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 Jennifer Losch Bartlett  (1941 - )

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Lived/Active: New York/California      Known for: modernist views-objects, grid images

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Ad Code: 2
Jennifer Losch Bartlett
from Auction House Records.
The Island
Artwork images are copyright of the artist or assignee
This biography from the Archives of AskART:
Known for painted images that appear to move back and forth in a progressive way, Jennifer Bartlett conveys a sense of computer systems operating behind the visual movement of her work, which is both abstract and realistic. Her career as a Conceptual artist "came of age in the late 1960s" when at age 27 and reflecting the prevalent style of Minimalism, she decided to do all of her artwork on a 16-gauge steel panel, 1-foot square that looked "like a very thin flooring tile" (Katz 106) and that had been pre-prepared with silk-screened grid lines, giving the appearance of graph paper.  For the next several years, she worked on these panels by dabbing a "single point of paint into some of the tiny squares." The result was unpredictable, which led to her own style and confidence in her unique creativity. In 2006, the Addison Gallery in Andover, Massachusetts held an exhibition of the works representative of this phase of Bartlett's career and titled "Jennifer Bartlett: Early Plate Work."

She studied at Mills College in California, and there met mixed-media sculptor Elizabeth Murray. She received further training at the Yale School of Art and Architecture at a time when Minimalism was all-prevalent. However, there she became friends with Chuck Close, and like him developed a style of her own. She had wearied of Minimalism and its limitations of single images.

One of her major pieces, Rhapsody, completed in 1976 in New York, covered the walls of the Paula Cooper Gallery with 988 variations of mountains, trees, oceans and houses. They were paintings on enamel on twelve-inch steel plates, and each plate had a silk-screened grid with a total of 2304 spaces.

For the Federal Building in Atlanta, Georgia, she created a two-hundred foot mural that had both steel plates and canvas, and in 1981, she did a thirty-foot long mural of a garden, whose theme she painted in smaller works throughout the building.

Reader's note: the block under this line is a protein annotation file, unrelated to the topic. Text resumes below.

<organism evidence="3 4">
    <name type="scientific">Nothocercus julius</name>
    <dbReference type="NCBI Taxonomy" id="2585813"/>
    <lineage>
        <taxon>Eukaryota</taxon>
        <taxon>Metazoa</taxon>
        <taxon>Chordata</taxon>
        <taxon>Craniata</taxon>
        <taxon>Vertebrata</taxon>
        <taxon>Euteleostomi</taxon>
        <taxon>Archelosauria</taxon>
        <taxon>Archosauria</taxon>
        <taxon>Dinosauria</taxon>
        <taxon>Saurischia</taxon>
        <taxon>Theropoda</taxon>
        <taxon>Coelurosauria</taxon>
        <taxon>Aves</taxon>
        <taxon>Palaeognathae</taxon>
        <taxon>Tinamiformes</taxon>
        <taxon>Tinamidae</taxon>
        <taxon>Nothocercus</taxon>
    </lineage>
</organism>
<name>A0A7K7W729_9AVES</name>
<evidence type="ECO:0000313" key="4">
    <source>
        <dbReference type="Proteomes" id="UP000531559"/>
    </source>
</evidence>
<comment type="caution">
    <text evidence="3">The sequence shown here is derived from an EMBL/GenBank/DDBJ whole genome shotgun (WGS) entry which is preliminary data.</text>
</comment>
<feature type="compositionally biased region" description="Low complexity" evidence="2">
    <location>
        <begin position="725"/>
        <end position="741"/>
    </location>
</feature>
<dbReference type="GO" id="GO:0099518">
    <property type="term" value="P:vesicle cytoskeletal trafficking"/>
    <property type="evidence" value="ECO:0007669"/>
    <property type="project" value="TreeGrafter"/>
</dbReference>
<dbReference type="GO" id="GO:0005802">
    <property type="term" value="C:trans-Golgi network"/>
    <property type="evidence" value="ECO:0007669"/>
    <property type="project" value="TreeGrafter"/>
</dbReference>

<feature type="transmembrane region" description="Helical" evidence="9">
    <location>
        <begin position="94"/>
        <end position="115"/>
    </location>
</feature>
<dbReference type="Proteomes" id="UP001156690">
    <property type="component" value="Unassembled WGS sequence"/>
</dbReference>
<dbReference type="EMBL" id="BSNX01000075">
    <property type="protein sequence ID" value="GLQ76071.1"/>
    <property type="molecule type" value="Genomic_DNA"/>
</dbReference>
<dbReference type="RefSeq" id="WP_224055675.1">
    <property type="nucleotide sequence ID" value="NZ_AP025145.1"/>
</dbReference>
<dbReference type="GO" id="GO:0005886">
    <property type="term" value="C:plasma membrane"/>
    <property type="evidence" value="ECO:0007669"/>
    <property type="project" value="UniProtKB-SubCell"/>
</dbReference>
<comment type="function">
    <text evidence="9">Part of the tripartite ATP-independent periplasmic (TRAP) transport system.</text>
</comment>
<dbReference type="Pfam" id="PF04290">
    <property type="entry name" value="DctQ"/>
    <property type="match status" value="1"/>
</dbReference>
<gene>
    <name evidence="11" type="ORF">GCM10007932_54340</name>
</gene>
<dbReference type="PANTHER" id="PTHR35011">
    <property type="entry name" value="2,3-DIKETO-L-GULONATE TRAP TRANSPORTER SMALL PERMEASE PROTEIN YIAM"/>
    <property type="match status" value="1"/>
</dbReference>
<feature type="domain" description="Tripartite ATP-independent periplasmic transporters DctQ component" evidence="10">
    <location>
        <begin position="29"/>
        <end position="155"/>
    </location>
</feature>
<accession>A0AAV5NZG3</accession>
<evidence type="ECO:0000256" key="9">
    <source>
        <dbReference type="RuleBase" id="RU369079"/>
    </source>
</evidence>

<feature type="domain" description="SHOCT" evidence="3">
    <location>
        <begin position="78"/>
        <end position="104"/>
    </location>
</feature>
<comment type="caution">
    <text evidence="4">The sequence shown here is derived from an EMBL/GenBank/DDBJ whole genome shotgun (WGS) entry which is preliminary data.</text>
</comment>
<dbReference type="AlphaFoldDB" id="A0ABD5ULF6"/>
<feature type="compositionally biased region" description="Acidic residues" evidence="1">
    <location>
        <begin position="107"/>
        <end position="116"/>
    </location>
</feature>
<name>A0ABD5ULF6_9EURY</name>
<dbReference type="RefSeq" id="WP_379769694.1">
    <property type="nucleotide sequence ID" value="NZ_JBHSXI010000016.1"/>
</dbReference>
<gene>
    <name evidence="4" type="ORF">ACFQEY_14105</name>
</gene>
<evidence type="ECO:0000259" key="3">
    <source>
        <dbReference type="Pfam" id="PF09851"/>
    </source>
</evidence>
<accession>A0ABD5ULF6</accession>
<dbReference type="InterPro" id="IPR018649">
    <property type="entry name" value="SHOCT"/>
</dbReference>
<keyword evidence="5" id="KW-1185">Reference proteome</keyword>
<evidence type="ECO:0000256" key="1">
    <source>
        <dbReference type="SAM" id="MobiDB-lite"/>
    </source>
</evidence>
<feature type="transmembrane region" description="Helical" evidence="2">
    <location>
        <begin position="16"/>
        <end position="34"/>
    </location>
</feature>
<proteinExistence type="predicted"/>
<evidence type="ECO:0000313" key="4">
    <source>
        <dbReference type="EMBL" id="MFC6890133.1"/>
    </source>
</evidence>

Sources include:
Vincent Katz, "Bartlett Shows Her Colors", Art in America, January 2007, pp. 106-111
American Women Artists by Charlotte Streifer Rubinstein

Biography from
Jennifer Bartlett's distinguished career as a painter and printmaker has spanned over thirty years in which her prints and paintings have been exhibited in many of the most respected museums and galleries around the world. She is represented in the collections of The Tate, London; Whitney Museum of American Art, New York; Israel Museum, Jerusalem; The Metropolitan Museum of Modern Art, New York; and The Museum of Modern Art, New York.

A survey of her work, whether by catalogue or exhibition, reveal paintings and prints where both realism and abstraction are often given equal status. Typically, influences of Pointillism, Impressionism and Expressionism as well as subtle nuances of Matisse, Johns and Pollock are clearly evident.

In Bartlett's works, what may often appear as mundane images, houses, trees and water, have consistently been the source of some of the most significant and interesting exploration in her work. In one of her most prolific and recurring images, the house, we see what Bartlett has loosely referred to as "an alter ego metaphor for the different phases of her life including the house as a symbolic portrait of people"


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